1 tsp ground cardamom or 1 ¼ tsp pumpkin pie spice

1 ½ tsp baking powder

¼ tsp fine salt

¾ cup packed light-brown sugar

2 large eggs

2/3 cup vegetable oil

1 tbsp vanilla extract, divided

2 cups grated parsnip (from 1 large peeled parsnip)

8 oz cream cheese, room temperature

½ stick unsalted butter, room temperature

½ cup confectioners’ sugar

 

Preheat oven to 350. Whisk together flour, cardamom, baking powder, and salt. In a large bowl, whisk together brown sugar, eggs, oil, 2 tsp vanilla, and parsnip. Stir in flour mixture.

Line 12 standard muffin cups with paper liners. Divide batter among cups. Bake until a toothpick inserted in center of a cake comes out with a few moist crumbs attached, 18 to 20 minutes. Let cool completely in pan on a wire rack.

In a large bowl, with a mixer, beat cream cheese, butter, confectioners’ sugar, and remaining vanilla until combined. Spread frosting onto cooled cupcakes.

To store, refrigerate cupcakes in an airtight container, up to 2 days.

Thinking outside of the can – with orange juice concentrate

Wednesday, January 22nd, 2014

Orange juice concentrate has been a staple in the freezer section of grocery stores for decades. The product, which is made by removing some of the water from orange juice, has uses far beyond just reconstituting it back into juice. The orange flavor is three times stronger in frozen concentrate, making it a great way to add a lot of flavor without a lot of liquid. This potent flavor booster can be used as a glaze for meat and fish, as a fast marinade or dressing, and more.  For best flavor and nutritional value, choose a brand with a “100% juice” label. This will ensure that you are buying only orange juice without any additives or extra sugar.

  • Mix with tahini and toasted sesame oil to create a salad dressing
  • Stir into sliced carrots sautéed with grated ginger
  • Whisk with soy sauce to make a marinade for pork or other meat
  • Blend with strawberries and yogurt for a smoothie
  • Stir into whipped cream and serve over pound cake

Carnivores

Wednesday, January 15th, 2014

carnivore  Are carnivores doomed?  Red meat has earned a bad reputation in parts of the health community and media but is this a deserved pooh-pooh?  What is it about red meat that makes it so bad supposedly?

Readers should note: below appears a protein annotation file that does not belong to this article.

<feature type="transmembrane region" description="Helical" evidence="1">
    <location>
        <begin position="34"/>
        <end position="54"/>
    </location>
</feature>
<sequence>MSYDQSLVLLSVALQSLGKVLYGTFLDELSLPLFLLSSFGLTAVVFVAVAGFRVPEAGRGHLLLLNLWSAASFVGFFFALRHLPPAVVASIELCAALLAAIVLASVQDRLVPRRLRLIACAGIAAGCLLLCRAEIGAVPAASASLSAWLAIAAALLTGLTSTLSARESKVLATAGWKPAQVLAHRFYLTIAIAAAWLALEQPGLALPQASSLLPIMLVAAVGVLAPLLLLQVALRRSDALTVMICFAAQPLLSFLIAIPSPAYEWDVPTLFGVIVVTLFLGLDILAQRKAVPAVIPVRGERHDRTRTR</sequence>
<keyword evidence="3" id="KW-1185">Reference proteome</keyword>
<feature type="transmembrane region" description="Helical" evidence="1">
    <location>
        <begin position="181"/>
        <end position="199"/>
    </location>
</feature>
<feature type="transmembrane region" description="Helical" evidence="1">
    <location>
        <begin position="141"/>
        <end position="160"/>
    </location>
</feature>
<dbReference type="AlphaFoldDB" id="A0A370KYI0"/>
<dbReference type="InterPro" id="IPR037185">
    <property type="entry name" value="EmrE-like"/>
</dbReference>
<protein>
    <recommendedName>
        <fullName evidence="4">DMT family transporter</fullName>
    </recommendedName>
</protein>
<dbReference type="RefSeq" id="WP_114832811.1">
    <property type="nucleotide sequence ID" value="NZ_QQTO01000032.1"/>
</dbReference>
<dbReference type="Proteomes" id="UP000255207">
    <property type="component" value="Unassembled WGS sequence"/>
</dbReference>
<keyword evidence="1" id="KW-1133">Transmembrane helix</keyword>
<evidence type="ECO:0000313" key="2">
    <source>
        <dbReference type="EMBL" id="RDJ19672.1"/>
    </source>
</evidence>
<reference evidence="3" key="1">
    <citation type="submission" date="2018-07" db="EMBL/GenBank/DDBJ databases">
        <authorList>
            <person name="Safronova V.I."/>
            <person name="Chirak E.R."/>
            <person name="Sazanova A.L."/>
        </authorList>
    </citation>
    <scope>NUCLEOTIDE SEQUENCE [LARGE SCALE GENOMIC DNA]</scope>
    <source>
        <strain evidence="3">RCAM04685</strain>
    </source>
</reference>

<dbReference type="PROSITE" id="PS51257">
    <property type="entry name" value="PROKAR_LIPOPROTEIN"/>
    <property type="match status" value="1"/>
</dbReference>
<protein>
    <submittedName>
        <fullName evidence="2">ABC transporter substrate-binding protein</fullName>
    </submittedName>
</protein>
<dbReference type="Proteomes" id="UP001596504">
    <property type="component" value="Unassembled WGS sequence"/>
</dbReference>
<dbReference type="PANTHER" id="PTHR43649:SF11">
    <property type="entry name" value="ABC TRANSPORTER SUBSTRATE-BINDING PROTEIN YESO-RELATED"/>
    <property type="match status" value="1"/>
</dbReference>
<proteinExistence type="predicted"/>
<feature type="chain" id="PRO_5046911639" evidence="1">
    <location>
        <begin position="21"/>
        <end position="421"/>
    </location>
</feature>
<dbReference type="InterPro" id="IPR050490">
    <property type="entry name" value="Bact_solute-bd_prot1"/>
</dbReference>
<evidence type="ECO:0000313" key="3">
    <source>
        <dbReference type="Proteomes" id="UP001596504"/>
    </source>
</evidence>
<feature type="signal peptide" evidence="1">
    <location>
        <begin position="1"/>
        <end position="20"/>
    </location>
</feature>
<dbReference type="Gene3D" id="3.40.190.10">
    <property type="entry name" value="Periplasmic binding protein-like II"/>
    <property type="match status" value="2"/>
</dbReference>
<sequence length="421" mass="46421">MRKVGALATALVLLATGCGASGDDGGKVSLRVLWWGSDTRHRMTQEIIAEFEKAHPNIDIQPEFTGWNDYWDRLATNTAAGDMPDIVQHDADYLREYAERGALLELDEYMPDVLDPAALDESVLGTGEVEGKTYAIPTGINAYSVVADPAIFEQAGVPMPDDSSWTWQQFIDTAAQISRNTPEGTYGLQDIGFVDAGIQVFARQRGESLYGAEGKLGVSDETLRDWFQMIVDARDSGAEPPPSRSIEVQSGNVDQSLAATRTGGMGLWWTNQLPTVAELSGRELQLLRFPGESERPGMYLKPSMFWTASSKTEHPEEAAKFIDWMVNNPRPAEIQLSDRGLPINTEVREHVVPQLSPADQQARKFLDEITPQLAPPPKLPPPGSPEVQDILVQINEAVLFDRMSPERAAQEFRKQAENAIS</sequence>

Research studies that try to find links between diet and disease have shown a repeated association between the intake of red meat and two major health conditions, heart disease and cancer. In these studies, those people that ate larger amounts of red meat tended to have a higher risk for both conditions.

Regarding heart disease, some of the proposed elements in red meat that are to blame are saturated fat, cholesterol, carnitine, choline, and/or heme iron content.  Studies have shown that an increased intake of each of these is related to an increased risk for heart disease; however, current thinking is leaning more heavily on excessive sugars and omega-6 fatty acids as the dietary factor most likely causing heart disease. 

There are two proposed explanations for the increased risk for cancer seen among meat-eaters.  Meats naturally contain nitrite and nitrate, both of which are believed to be carcinogenic.  Heterocyclic amines (HCAs), compounds which are formed on cooked meat and poultry, is the other component that could be to blame. HCAs have been shown to be carcinogenic in animals.

Bottom line: For whatever the reason, eating large amounts of red meat doesn’t appear to be the healthiest thing to do.  Most food eaten should be plant foods.  Limit your intake of red meats (beef, pork, and lamb) to no more than 18 oz (cooked weight) per week and completely avoid processed meats (ham, bacon, salami, hot dogs, and sausages.) Use the following tips to decrease the HCAs in your meats and poultry:

  • Marinate and then remove the marinade mix before cooking the meat and poultry.
  • Microwave for about 1 ½ – 2 minutes and pour off the juices before cooking on the grill to decrease the grilling time.
  • Try seafood instead of meat or poultry.  Seafood won’t have as many HCAs.
  • Keep meat and poultry moist. Drier and more well done meats contain more HCAs.
  • Bake, roast, or stir fry. These cooking techniques make less HCAs than grilling.
  • Flip frequently. Turning meat and poultry over every minute can cut HCAs down by 75-90 percent because the surface temperature stays lower.
  • Toss the pan drippings because they can contain more HCAs than the meat or poultry itself.
  • Cook in liquid by boiling, steaming, poaching, or stewing.  These techniques create no HCAs because the temperature never tops the boiling point of water.
  • Eat vegetables which make no, or very few, HCAs

Sugar pie honey pie

Wednesday, October 30th, 2013